added to the list of uses that are allowable in the last twenty years of the copyright term that was extended by the Copyright Term Extension Act of 1998 and should be subject to the same limitations. If, however, a work’s term is unknown, the Copyright Office should estimate a date of creation or death and then apply the established CTEA terms. However, a copyright owner could refute this date. The described system should apply to all types of works so that it is easily learned and applied. Some commentators are undoubtedly touting the advantages of a formal approach to orphan works issues. If copyright owners had to register in order to hold on to their copyrights, like under the 1909 Act, “unwanted” works would more easily enter the public domain. For many reasons, however, I believe that imposing formalities on copyright owners would be a serious mistake. First of all, a burdensome formal system would prevent many “unprofessional” authors who desire copyright protection from receiving it. Secondly, numerous works would inadvertently enter the public domain. Finally, imposing formalities would put the U.S. in derogation of the Berne Convention.2

2

Berne Convention for Protection of Literary and Artistic Works, 1971, art. 5, para. 2.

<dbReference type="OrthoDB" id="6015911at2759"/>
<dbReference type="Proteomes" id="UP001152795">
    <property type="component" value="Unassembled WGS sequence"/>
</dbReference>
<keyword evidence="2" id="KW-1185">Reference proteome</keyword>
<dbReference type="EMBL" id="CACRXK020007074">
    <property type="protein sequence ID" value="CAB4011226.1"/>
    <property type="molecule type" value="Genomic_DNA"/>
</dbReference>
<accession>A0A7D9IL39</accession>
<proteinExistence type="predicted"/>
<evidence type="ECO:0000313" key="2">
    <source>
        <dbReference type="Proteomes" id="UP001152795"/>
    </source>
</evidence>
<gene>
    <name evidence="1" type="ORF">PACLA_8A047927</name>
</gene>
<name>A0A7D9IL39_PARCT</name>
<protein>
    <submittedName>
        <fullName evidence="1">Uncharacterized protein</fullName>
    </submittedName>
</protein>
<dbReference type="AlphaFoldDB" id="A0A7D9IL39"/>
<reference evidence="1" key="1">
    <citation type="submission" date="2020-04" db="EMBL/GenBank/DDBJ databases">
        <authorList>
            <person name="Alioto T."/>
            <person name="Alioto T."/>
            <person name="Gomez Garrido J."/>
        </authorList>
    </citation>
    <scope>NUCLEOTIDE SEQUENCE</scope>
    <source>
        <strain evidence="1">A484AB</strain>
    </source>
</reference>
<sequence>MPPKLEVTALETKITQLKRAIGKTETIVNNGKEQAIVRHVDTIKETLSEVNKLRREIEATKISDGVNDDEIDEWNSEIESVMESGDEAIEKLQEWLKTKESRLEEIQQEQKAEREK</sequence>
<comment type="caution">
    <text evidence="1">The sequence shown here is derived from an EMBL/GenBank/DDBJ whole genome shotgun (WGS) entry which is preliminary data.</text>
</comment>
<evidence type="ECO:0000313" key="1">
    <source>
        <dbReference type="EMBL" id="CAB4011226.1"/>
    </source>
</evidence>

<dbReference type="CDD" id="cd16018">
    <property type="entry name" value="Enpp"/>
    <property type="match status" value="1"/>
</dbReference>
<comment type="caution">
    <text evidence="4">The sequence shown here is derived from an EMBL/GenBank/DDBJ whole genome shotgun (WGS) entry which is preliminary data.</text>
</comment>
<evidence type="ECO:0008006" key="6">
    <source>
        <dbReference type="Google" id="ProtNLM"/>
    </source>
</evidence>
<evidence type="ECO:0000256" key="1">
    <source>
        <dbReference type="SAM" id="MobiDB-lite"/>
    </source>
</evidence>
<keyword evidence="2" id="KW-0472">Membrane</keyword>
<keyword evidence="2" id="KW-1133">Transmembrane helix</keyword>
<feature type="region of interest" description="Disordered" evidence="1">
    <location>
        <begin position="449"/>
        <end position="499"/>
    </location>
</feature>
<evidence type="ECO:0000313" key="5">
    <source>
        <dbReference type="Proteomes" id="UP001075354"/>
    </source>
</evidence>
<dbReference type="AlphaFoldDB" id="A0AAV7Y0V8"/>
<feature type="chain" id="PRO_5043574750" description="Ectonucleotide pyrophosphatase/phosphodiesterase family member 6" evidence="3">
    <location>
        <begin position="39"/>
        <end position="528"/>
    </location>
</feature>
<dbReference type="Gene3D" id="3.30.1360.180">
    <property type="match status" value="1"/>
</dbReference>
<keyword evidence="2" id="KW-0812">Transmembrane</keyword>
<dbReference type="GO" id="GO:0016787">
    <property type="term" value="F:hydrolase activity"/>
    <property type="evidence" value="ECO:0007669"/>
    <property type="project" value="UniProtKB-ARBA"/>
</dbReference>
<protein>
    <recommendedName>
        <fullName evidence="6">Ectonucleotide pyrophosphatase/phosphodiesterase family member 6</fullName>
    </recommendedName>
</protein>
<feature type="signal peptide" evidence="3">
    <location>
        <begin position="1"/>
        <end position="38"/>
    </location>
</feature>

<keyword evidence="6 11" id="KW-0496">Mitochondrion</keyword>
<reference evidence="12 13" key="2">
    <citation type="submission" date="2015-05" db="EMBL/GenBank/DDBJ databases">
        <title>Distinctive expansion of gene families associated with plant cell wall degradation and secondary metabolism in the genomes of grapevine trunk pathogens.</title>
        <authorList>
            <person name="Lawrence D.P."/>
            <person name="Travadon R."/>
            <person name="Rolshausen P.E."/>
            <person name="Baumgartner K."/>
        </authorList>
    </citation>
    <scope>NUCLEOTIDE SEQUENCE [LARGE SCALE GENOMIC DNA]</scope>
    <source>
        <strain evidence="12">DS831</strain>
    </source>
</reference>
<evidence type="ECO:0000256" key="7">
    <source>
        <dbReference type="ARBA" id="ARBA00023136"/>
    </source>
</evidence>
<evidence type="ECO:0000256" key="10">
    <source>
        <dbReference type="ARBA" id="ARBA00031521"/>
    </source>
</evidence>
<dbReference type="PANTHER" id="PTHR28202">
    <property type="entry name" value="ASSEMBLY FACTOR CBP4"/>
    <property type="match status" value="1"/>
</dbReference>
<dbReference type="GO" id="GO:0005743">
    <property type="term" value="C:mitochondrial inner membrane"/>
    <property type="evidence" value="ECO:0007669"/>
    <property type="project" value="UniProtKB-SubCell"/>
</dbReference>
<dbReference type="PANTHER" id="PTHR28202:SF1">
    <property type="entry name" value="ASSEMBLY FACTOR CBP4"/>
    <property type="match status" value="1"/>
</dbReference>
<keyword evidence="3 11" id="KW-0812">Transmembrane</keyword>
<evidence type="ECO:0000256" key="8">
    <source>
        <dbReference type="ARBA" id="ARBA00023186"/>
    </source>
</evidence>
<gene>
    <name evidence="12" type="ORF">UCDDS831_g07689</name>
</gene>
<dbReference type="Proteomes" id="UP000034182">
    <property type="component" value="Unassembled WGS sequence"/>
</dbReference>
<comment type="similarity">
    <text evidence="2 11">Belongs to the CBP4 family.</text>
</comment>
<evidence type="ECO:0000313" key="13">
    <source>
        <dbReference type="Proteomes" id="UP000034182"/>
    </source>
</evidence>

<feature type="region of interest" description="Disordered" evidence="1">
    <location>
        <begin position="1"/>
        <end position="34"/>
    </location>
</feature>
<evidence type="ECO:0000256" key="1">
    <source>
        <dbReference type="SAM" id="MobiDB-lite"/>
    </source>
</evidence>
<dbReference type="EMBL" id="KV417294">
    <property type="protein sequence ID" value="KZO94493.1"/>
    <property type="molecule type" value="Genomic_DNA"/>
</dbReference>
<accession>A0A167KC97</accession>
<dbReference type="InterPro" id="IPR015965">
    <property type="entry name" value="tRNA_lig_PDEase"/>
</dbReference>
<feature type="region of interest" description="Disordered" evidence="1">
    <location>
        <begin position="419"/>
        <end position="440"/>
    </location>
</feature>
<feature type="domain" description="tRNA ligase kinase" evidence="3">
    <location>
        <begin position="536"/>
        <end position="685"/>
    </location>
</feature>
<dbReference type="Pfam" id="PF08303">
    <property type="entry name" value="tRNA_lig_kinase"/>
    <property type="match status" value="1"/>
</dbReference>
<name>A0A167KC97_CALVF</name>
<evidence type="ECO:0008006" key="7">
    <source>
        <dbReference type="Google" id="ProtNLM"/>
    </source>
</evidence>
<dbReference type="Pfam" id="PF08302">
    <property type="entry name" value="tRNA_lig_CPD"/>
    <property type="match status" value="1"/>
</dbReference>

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The international law justification, however, is ancillary to those that further U.S. Copyright’s goal of promoting public knowledge. One of the major arguments for passage of the Copyright Term Extension Act of 1998 was to put the U.S. in compliance with international law. Although adding 20 years to the copyright term may have served the international goal of “harmonization”, it exacerbated the orphan works problem in our country. The Constitution, in the Intellectual Property Clause, is silent on adhering to international law or furthering international trade. In the U.S., potential users of orphan works now must wait a very long time before the work officially enters the public domain, even if the copyright owner is no longer interested in the work or if the work is no longer commercially viable. If such works could be licensed, however, a composer, for example, could make use and even improve upon a little-known symphony written years ago, thus furthering our copyright law’s ultimate goal of public progress. Furthermore, I believe that the suggested filing/licensing system is actually in line with international law. Although a potential licensee of an orphan work must adhere to certain formalities, she is not the copyright holder. Also, the copyright owner is reimbursed for an implied license if his work is inadvertently deemed “orphan.” Regardless, to the extent that this limitation on the copyright owner’s remedy arguably infringes upon his rights, thus putting the U.S. in violation of international law, we must remember that the U.S. copyright law’s goal of progress is of paramount importance. Treaty obligations cannot violate the U.S. Constitution. Finally, I believe that the suggested filing/licensing scheme should apply to published and unpublished works alike. Regarding unpublished works, critics will point out that §106(5) provides that a copyright owner has exclusive rights to publicly display,